Said Wheeler: “I just wanted to make sure that it wasn’t just something he was looking to do as a hobby, per se, but something he was really serious about. He reassured me from the very first time we spoke about that this wasn’t something that he was looking to do just to occupy his time. He really wanted to give it a serious try and see if it was something he could maybe make his next career. That’s all I wanted to hear, to make sure that he was committed to it. That’s something that I’ve found to be true. He’s very interested in getting better and learning how to do it.

“This is one of those things that you can try to instruct somebody about, but they kind of have to do it to see what it’s all about. I think he’s learned a lot and his eyes have been opened in terms of what it all entails. But I don’t have any doubt about his desire to do it, his commitment to try to make it work as a long-term career for him if at all possible.”

Can this be a long-term job?

The team has made it clear the 11 games are not a test run for full-time work. There is, the Blazers say, no opening after Antonio Harvey, another ex-Blazers big man, was dismissed in June as part of the sweeping changes on TV and radio. Wheeler is officially a one-man booth operation, with occasional contributors. Casey Holdahl, the beat reporter for trailblazers.com, will likely get some games. Dave Twardzik, a guard during the halcyon “Blazermania” days of the 1970s and a former NBA executive and assistant coach, has talked to the Blazers about sitting in when Portland plays closer to his East Coast base.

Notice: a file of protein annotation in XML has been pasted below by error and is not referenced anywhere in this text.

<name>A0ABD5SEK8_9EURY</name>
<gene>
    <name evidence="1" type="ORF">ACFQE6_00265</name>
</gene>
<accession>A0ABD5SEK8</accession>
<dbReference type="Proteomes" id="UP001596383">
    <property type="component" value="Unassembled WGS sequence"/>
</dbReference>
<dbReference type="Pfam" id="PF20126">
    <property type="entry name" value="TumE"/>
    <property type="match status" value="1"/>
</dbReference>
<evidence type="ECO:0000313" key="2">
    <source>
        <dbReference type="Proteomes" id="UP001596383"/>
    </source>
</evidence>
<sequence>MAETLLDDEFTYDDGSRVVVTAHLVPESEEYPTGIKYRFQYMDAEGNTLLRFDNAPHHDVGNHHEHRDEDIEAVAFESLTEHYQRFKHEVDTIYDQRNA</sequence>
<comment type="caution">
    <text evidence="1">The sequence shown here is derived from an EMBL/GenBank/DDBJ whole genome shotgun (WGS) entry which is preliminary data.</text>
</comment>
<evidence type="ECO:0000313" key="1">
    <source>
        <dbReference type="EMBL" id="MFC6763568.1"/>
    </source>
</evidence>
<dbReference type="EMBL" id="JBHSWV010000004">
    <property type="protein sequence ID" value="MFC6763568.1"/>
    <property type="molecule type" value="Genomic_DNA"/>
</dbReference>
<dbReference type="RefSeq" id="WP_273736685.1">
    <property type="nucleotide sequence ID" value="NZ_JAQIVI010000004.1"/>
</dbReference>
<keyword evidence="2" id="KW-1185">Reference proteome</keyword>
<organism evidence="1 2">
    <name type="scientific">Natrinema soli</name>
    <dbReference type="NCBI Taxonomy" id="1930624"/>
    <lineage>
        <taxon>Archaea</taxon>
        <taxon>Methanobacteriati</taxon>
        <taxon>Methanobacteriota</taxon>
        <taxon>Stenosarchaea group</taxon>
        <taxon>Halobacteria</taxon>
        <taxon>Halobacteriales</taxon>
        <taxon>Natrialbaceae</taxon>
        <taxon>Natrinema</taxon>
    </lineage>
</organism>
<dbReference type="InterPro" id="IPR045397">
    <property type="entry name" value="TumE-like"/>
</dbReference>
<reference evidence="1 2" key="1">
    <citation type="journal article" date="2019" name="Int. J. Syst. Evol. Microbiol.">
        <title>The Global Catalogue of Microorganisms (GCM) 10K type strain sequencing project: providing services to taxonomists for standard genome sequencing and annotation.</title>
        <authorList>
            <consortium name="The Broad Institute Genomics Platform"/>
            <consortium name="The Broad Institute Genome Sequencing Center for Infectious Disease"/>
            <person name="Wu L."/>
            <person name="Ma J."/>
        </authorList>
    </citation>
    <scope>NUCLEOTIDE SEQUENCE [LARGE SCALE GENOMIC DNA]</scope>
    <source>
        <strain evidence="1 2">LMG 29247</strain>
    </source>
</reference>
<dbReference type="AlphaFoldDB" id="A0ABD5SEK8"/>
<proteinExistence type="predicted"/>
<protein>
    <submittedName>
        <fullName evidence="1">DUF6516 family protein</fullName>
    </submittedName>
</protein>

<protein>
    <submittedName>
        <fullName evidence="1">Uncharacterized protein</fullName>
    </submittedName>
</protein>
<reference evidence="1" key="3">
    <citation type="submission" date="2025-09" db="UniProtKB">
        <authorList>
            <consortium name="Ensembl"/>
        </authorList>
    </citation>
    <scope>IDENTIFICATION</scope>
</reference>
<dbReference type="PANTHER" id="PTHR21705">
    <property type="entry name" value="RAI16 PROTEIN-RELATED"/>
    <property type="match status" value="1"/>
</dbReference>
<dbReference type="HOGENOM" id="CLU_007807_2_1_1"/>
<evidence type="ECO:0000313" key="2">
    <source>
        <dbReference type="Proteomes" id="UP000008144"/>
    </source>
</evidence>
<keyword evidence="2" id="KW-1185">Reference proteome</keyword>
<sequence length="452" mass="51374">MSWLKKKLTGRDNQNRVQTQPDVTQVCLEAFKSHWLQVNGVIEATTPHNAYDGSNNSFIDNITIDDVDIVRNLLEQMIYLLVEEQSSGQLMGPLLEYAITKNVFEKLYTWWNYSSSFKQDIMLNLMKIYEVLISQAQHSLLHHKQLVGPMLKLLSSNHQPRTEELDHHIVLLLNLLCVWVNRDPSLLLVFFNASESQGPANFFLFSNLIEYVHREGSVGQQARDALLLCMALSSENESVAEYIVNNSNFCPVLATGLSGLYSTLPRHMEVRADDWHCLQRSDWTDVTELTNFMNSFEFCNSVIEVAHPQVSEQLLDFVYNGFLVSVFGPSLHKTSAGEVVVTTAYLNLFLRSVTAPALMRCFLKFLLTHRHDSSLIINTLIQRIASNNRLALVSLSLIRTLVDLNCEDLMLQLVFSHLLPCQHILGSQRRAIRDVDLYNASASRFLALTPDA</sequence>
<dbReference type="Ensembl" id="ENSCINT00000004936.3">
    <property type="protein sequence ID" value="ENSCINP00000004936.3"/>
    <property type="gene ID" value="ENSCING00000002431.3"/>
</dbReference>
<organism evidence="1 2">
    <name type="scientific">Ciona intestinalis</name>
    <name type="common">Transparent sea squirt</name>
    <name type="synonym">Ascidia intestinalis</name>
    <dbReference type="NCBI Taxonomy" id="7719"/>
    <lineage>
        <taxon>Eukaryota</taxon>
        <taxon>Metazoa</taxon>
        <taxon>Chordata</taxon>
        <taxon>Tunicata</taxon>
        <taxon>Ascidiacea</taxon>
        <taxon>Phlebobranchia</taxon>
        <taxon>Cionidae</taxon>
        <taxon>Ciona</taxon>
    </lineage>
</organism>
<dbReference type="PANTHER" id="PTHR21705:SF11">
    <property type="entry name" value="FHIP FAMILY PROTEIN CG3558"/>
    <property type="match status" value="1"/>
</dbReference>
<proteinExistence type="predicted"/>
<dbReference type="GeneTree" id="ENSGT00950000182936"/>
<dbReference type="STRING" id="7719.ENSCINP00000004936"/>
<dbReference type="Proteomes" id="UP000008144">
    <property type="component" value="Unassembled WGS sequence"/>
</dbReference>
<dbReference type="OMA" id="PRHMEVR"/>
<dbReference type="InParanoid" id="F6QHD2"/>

Grant is clearly hoping this leads to a full season of work, though. He finished his fourth broadcast, the one against the Suns, feeling better about his work than when the game began. To a man eternally hard on himself, this had been a good call.

He removed the headphones from around his ears and the long twists and strands of dark braid-like hair, the same look from his playing days. Grant called it his best night. He was a little more comfortable. It felt like progress.

“It does,” he said. “This was probably my best one as far as actually chiming in. I didn’t go dead for too long.”

Leaving seven more chances.

“Just try to finish out the 11 games — I think my last one’s in January,” Grant said in the booth during a break in the post-game show just before signing off. “Then see what happens after that.”

Scott Howard-Cooper has covered the NBA since 1988. You can e-mail him here, find his archive here and follow him on Twitter.